Parekh, Ojas D.; Ryan-Anderson, Ciaran R.; Gharibian, Sevag G.

Shor's groundbreaking quantum algorithm for integer factoring provides an exponential speedup over the best-known classical algorithms. In the 20 years since Shor's algorithm was conceived, only a handful of fundamental quantum algorithmic kernels, generally providing modest polyno- mial speedups over classical algorithms, have been invented. To better understand the potential advantage quantum resources provide over their classical counterparts, one may consider other re- sources than execution time of algorithms. Quantum Approximation Algorithms direct the power of quantum computing towards optimization problems where quantum resources provide higher- quality solutions instead of faster execution times. We provide a new rigorous analysis of the recent Quantum Approximate Optimization Algorithm, demonstrating that it provably outperforms the best known classical approximation algorithm for special hard cases of the fundamental Maximum Cut graph-partitioning problem. We also develop new types of classical approximation algorithms for finding near-optimal low-energy states of physical systems arising in condensed matter by ex- tending seminal discrete optimization techniques. Our interdisciplinary work seeks to unearth new connections between discrete optimization and quantum information science.

The random walk is a fundamental stochastic process that underlies many numerical tasks in scientific computing applications. We consider here two neural algorithms that can be used to efficiently implement random walks on spiking neuromorphic hardware. The first method tracks the positions of individual walkers independently by using a modular code inspired by the grid cell spatial representation in the brain. The second method tracks the densities of random walkers at each spatial location directly. We analyze the scaling complexity of each of these methods and illustrate their ability to model random walkers under different probabilistic conditions.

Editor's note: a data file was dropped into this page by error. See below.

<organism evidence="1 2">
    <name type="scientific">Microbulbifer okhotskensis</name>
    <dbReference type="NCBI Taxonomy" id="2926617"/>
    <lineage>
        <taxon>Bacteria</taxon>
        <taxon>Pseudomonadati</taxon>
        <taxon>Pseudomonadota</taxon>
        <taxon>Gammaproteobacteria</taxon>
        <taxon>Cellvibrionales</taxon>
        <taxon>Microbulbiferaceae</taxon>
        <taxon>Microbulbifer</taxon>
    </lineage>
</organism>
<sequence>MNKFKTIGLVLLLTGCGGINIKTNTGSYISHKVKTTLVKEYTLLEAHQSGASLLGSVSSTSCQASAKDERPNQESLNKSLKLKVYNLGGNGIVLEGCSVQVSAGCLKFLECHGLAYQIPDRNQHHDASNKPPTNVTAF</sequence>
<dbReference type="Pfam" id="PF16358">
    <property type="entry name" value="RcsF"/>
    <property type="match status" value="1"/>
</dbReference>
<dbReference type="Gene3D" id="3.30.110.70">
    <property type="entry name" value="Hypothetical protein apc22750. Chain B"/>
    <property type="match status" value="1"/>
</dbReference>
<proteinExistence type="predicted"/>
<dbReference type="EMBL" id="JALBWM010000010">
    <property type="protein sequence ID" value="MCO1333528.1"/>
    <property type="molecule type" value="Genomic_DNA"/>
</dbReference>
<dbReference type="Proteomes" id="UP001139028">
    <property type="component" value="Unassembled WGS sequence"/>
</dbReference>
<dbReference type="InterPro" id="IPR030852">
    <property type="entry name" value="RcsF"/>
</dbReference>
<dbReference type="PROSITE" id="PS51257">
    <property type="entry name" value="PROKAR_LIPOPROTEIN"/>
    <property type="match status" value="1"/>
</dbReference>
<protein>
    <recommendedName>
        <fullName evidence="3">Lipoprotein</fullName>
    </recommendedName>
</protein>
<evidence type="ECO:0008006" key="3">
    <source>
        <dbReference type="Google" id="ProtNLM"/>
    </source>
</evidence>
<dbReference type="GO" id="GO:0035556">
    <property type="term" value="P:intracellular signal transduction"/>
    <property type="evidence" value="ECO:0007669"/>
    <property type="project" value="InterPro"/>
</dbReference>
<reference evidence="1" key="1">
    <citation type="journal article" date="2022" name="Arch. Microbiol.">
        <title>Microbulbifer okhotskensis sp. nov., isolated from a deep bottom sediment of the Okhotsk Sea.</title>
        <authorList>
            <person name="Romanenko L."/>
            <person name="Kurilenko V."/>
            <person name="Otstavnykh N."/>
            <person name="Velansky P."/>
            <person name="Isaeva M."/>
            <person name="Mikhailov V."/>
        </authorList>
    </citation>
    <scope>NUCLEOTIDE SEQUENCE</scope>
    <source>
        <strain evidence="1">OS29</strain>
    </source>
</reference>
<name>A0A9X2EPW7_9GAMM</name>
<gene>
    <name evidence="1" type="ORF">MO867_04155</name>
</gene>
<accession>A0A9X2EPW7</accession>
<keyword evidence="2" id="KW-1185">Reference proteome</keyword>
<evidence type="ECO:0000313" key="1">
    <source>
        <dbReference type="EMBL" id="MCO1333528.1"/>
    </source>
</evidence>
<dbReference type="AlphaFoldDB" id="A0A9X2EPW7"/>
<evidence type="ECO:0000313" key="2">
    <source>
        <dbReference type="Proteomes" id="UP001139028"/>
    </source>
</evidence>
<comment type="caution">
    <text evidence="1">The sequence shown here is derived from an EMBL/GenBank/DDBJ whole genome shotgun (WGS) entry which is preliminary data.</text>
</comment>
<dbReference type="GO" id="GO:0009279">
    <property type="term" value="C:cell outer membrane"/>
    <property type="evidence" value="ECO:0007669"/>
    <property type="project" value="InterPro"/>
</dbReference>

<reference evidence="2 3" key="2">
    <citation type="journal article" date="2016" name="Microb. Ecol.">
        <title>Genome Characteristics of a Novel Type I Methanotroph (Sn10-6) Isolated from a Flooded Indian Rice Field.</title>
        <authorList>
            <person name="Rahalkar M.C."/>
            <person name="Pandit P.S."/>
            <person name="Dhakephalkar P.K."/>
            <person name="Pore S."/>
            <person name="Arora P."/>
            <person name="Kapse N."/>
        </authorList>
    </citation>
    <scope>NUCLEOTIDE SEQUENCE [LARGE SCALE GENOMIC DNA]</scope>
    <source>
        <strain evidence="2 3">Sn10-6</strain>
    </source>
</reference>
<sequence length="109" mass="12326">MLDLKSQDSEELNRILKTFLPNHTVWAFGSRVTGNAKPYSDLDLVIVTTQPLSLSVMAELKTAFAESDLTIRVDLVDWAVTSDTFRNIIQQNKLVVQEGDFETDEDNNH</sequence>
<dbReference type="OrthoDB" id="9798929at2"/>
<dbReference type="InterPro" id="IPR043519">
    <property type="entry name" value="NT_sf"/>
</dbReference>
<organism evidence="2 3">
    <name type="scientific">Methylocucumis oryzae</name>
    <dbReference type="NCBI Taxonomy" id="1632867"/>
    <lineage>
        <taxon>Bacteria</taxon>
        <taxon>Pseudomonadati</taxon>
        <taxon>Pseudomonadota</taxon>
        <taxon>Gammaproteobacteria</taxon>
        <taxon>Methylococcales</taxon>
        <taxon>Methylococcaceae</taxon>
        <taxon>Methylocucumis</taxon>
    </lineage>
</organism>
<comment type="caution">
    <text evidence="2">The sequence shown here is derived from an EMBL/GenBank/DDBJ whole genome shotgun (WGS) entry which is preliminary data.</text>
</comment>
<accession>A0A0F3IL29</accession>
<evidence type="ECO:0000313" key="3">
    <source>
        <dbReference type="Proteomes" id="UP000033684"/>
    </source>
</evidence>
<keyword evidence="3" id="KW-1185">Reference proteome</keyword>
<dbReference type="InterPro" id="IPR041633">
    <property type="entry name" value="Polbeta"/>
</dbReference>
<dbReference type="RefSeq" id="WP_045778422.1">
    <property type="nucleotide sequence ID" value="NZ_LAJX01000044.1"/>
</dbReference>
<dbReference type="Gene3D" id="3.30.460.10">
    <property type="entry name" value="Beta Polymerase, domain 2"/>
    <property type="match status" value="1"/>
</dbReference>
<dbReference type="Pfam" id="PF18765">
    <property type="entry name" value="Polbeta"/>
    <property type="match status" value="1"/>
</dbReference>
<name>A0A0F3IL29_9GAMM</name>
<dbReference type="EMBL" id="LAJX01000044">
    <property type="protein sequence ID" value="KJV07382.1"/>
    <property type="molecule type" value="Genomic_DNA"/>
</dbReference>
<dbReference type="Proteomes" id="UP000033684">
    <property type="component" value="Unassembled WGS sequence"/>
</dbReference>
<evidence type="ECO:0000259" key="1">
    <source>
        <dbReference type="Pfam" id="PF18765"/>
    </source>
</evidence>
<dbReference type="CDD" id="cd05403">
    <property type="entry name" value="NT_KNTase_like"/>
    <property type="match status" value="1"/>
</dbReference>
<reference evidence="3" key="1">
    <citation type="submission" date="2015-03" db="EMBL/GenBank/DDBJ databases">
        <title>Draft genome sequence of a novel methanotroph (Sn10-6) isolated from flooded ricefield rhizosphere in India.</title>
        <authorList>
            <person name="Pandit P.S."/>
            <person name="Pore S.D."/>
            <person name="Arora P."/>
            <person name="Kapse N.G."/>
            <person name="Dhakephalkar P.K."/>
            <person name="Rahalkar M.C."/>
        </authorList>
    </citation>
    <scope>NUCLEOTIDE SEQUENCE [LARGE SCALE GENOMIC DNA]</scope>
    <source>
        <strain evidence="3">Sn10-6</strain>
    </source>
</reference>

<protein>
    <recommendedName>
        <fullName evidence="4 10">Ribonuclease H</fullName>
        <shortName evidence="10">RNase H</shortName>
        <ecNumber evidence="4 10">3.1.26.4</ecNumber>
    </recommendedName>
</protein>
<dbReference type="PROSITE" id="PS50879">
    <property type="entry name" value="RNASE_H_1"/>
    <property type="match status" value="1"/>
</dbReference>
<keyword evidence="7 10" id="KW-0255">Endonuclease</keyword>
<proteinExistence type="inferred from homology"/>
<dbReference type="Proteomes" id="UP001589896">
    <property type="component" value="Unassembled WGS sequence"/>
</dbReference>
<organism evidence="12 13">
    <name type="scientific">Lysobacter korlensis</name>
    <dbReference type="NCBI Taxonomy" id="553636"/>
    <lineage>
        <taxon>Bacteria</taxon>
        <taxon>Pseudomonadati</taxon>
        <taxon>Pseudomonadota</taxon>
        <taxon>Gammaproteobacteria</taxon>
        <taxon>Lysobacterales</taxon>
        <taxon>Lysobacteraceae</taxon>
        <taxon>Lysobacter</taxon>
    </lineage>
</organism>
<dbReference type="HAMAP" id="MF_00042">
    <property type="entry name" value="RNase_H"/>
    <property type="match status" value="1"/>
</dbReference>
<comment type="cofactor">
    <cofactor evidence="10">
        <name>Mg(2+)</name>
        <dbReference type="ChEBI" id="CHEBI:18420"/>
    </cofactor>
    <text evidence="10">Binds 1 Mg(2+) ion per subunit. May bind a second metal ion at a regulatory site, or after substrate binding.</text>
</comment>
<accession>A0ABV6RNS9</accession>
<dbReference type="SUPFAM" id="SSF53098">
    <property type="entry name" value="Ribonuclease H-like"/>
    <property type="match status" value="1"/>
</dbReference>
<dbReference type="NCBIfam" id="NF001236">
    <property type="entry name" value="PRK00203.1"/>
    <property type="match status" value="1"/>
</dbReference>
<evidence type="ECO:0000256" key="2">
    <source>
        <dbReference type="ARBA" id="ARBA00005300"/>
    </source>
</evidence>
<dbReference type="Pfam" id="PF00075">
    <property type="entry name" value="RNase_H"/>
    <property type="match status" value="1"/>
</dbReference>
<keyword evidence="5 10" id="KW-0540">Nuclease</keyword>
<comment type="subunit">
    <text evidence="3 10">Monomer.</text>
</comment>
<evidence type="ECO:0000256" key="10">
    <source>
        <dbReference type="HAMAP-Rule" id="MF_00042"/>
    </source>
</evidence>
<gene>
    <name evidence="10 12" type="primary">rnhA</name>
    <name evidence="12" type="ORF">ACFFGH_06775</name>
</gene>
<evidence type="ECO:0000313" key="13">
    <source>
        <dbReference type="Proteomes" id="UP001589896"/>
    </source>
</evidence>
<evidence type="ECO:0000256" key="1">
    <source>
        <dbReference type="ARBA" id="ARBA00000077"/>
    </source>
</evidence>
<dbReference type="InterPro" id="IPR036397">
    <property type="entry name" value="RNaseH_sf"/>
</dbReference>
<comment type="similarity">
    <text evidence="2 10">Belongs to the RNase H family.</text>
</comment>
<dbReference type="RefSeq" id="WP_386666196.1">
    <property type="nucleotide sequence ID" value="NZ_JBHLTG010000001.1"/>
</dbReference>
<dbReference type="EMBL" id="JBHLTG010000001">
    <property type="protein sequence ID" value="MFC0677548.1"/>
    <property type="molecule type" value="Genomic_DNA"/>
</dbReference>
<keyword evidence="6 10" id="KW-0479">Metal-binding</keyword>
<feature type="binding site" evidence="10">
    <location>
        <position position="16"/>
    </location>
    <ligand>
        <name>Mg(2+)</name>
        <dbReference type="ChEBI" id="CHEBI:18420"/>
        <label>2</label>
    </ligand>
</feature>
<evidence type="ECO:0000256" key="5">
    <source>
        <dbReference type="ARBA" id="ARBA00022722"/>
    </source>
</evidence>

Neural-inspired spike-based computing machines often claim to achieve considerable advantages in terms of energy and time efficiency by using spikes for computation and communication. However, fundamental questions about spike-based computation remain unanswered. For instance, how much advantage do spike-based approaches have over conventionalmethods, and underwhat circumstances does spike-based computing provide a comparative advantage? Simply implementing existing algorithms using spikes as the medium of computation and communication is not guaranteed to yield an advantage. Here, we demonstrate that spike-based communication and computation within algorithms can increase throughput, and they can decrease energy cost in some cases. We present several spiking algorithms, including sorting a set of numbers in ascending/descending order, as well as finding the maximum or minimum ormedian of a set of numbers.We also provide an example application: a spiking median-filtering approach for image processing providing a low-energy, parallel implementation. The algorithms and analyses presented here demonstrate that spiking algorithms can provide performance advantages and offer efficient computation of fundamental operations useful in more complex algorithms.